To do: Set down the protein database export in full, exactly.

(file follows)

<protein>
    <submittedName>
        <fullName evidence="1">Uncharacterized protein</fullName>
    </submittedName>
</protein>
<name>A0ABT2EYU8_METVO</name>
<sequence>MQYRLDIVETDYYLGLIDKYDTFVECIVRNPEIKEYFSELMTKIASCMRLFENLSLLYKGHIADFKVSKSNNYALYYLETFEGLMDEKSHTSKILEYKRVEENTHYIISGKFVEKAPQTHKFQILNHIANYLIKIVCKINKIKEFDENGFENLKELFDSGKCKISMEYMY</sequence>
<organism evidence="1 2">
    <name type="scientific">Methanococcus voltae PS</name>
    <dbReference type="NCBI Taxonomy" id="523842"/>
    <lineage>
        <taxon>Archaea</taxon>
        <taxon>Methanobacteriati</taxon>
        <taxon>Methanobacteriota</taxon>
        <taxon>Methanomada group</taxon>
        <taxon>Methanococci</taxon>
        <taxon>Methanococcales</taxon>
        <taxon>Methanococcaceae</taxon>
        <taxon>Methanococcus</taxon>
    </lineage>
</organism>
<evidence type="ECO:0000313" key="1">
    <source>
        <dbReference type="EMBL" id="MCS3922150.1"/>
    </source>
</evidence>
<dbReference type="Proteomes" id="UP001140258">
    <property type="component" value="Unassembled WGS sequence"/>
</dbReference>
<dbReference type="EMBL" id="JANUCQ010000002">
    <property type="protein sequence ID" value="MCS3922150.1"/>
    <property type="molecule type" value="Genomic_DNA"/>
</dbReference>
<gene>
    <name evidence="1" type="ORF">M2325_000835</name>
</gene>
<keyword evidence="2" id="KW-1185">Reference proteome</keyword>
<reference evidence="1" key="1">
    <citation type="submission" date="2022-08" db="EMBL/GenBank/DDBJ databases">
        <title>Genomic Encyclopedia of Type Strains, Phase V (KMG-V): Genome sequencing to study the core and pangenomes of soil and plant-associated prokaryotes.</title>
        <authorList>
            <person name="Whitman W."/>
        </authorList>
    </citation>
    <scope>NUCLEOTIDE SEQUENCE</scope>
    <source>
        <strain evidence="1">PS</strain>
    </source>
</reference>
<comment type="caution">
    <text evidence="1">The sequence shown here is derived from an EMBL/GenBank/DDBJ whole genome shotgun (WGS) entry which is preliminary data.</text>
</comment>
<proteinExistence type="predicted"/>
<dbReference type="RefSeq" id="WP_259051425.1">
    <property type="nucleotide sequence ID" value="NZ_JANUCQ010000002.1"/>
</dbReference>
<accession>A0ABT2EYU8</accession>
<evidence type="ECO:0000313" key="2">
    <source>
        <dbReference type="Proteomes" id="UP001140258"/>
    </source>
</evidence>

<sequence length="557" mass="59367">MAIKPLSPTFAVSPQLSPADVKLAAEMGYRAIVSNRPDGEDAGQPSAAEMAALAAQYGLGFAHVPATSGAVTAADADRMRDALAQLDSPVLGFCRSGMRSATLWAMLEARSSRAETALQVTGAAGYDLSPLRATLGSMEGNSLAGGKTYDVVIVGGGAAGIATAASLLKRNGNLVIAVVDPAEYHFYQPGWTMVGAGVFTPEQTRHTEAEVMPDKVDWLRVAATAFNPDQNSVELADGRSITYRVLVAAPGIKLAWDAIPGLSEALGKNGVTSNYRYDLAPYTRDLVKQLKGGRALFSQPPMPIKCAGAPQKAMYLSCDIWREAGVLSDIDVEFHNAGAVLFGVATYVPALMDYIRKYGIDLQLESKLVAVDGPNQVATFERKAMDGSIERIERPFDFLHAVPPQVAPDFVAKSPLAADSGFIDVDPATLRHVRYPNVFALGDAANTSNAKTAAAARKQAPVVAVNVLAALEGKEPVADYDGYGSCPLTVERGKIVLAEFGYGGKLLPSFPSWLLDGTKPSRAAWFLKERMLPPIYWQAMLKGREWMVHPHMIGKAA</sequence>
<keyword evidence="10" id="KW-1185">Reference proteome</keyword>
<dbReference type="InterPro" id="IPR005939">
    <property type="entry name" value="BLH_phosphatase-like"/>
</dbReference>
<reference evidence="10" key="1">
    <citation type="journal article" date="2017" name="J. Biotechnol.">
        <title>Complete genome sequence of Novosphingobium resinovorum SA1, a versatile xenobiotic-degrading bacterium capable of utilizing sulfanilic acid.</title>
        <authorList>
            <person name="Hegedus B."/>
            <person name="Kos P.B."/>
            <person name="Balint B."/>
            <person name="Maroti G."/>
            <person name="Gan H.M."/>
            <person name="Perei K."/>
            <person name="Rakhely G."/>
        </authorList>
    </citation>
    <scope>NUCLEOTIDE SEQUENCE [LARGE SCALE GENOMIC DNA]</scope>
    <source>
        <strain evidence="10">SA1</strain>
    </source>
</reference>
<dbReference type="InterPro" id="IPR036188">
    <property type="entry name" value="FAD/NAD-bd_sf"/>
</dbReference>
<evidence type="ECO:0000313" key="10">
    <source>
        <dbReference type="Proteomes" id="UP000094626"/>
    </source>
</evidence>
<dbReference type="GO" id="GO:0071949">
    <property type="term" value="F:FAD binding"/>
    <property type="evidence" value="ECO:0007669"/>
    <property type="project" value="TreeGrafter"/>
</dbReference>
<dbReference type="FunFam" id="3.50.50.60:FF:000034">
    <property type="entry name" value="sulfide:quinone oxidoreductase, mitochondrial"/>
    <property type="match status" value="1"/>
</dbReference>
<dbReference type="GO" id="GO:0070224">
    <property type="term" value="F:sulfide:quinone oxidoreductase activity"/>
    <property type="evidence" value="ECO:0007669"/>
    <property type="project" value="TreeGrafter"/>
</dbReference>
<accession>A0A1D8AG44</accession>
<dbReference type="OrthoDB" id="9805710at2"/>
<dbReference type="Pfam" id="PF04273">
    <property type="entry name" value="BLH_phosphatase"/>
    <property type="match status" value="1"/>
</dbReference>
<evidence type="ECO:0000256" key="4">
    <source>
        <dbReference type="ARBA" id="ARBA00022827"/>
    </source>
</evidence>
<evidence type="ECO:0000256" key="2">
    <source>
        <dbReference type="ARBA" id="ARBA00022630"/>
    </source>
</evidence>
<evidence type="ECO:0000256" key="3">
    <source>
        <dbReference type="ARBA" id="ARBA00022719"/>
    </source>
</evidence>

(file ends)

<protein>
    <submittedName>
        <fullName evidence="1">Uncharacterized protein</fullName>
    </submittedName>
</protein>
<name>A0ABT2EYU8_METVO</name>
<sequence>MQYRLDIVETDYYLGLIDKYDTFVECIVRNPEIKEYFSELMTKIASCMRLFENLSLLYKGHIADFKVSKSNNYALYYLETFEGLMDEKSHTSKILEYKRVEENTHYIISGKFVEKAPQTHKFQILNHIANYLIKIVCKINKIKEFDENGFENLKELFDSGKCKISMEYMY</sequence>
<organism evidence="1 2">
    <name type="scientific">Methanococcus voltae PS</name>
    <dbReference type="NCBI Taxonomy" id="523842"/>
    <lineage>
        <taxon>Archaea</taxon>
        <taxon>Methanobacteriati</taxon>
        <taxon>Methanobacteriota</taxon>
        <taxon>Methanomada group</taxon>
        <taxon>Methanococci</taxon>
        <taxon>Methanococcales</taxon>
        <taxon>Methanococcaceae</taxon>
        <taxon>Methanococcus</taxon>
    </lineage>
</organism>
<evidence type="ECO:0000313" key="1">
    <source>
        <dbReference type="EMBL" id="MCS3922150.1"/>
    </source>
</evidence>
<dbReference type="Proteomes" id="UP001140258">
    <property type="component" value="Unassembled WGS sequence"/>
</dbReference>
<dbReference type="EMBL" id="JANUCQ010000002">
    <property type="protein sequence ID" value="MCS3922150.1"/>
    <property type="molecule type" value="Genomic_DNA"/>
</dbReference>
<gene>
    <name evidence="1" type="ORF">M2325_000835</name>
</gene>
<keyword evidence="2" id="KW-1185">Reference proteome</keyword>
<reference evidence="1" key="1">
    <citation type="submission" date="2022-08" db="EMBL/GenBank/DDBJ databases">
        <title>Genomic Encyclopedia of Type Strains, Phase V (KMG-V): Genome sequencing to study the core and pangenomes of soil and plant-associated prokaryotes.</title>
        <authorList>
            <person name="Whitman W."/>
        </authorList>
    </citation>
    <scope>NUCLEOTIDE SEQUENCE</scope>
    <source>
        <strain evidence="1">PS</strain>
    </source>
</reference>
<comment type="caution">
    <text evidence="1">The sequence shown here is derived from an EMBL/GenBank/DDBJ whole genome shotgun (WGS) entry which is preliminary data.</text>
</comment>
<proteinExistence type="predicted"/>
<dbReference type="RefSeq" id="WP_259051425.1">
    <property type="nucleotide sequence ID" value="NZ_JANUCQ010000002.1"/>
</dbReference>
<accession>A0ABT2EYU8</accession>
<evidence type="ECO:0000313" key="2">
    <source>
        <dbReference type="Proteomes" id="UP001140258"/>
    </source>
</evidence>

<sequence length="557" mass="59367">MAIKPLSPTFAVSPQLSPADVKLAAEMGYRAIVSNRPDGEDAGQPSAAEMAALAAQYGLGFAHVPATSGAVTAADADRMRDALAQLDSPVLGFCRSGMRSATLWAMLEARSSRAETALQVTGAAGYDLSPLRATLGSMEGNSLAGGKTYDVVIVGGGAAGIATAASLLKRNGNLVIAVVDPAEYHFYQPGWTMVGAGVFTPEQTRHTEAEVMPDKVDWLRVAATAFNPDQNSVELADGRSITYRVLVAAPGIKLAWDAIPGLSEALGKNGVTSNYRYDLAPYTRDLVKQLKGGRALFSQPPMPIKCAGAPQKAMYLSCDIWREAGVLSDIDVEFHNAGAVLFGVATYVPALMDYIRKYGIDLQLESKLVAVDGPNQVATFERKAMDGSIERIERPFDFLHAVPPQVAPDFVAKSPLAADSGFIDVDPATLRHVRYPNVFALGDAANTSNAKTAAAARKQAPVVAVNVLAALEGKEPVADYDGYGSCPLTVERGKIVLAEFGYGGKLLPSFPSWLLDGTKPSRAAWFLKERMLPPIYWQAMLKGREWMVHPHMIGKAA</sequence>
<keyword evidence="10" id="KW-1185">Reference proteome</keyword>
<dbReference type="InterPro" id="IPR005939">
    <property type="entry name" value="BLH_phosphatase-like"/>
</dbReference>
<reference evidence="10" key="1">
    <citation type="journal article" date="2017" name="J. Biotechnol.">
        <title>Complete genome sequence of Novosphingobium resinovorum SA1, a versatile xenobiotic-degrading bacterium capable of utilizing sulfanilic acid.</title>
        <authorList>
            <person name="Hegedus B."/>
            <person name="Kos P.B."/>
            <person name="Balint B."/>
            <person name="Maroti G."/>
            <person name="Gan H.M."/>
            <person name="Perei K."/>
            <person name="Rakhely G."/>
        </authorList>
    </citation>
    <scope>NUCLEOTIDE SEQUENCE [LARGE SCALE GENOMIC DNA]</scope>
    <source>
        <strain evidence="10">SA1</strain>
    </source>
</reference>
<dbReference type="InterPro" id="IPR036188">
    <property type="entry name" value="FAD/NAD-bd_sf"/>
</dbReference>
<evidence type="ECO:0000313" key="10">
    <source>
        <dbReference type="Proteomes" id="UP000094626"/>
    </source>
</evidence>
<dbReference type="GO" id="GO:0071949">
    <property type="term" value="F:FAD binding"/>
    <property type="evidence" value="ECO:0007669"/>
    <property type="project" value="TreeGrafter"/>
</dbReference>
<dbReference type="FunFam" id="3.50.50.60:FF:000034">
    <property type="entry name" value="sulfide:quinone oxidoreductase, mitochondrial"/>
    <property type="match status" value="1"/>
</dbReference>
<dbReference type="GO" id="GO:0070224">
    <property type="term" value="F:sulfide:quinone oxidoreductase activity"/>
    <property type="evidence" value="ECO:0007669"/>
    <property type="project" value="TreeGrafter"/>
</dbReference>
<accession>A0A1D8AG44</accession>
<dbReference type="OrthoDB" id="9805710at2"/>
<dbReference type="Pfam" id="PF04273">
    <property type="entry name" value="BLH_phosphatase"/>
    <property type="match status" value="1"/>
</dbReference>
<evidence type="ECO:0000256" key="4">
    <source>
        <dbReference type="ARBA" id="ARBA00022827"/>
    </source>
</evidence>
<evidence type="ECO:0000256" key="2">
    <source>
        <dbReference type="ARBA" id="ARBA00022630"/>
    </source>
</evidence>
<evidence type="ECO:0000256" key="3">
    <source>
        <dbReference type="ARBA" id="ARBA00022719"/>
    </source>
</evidence>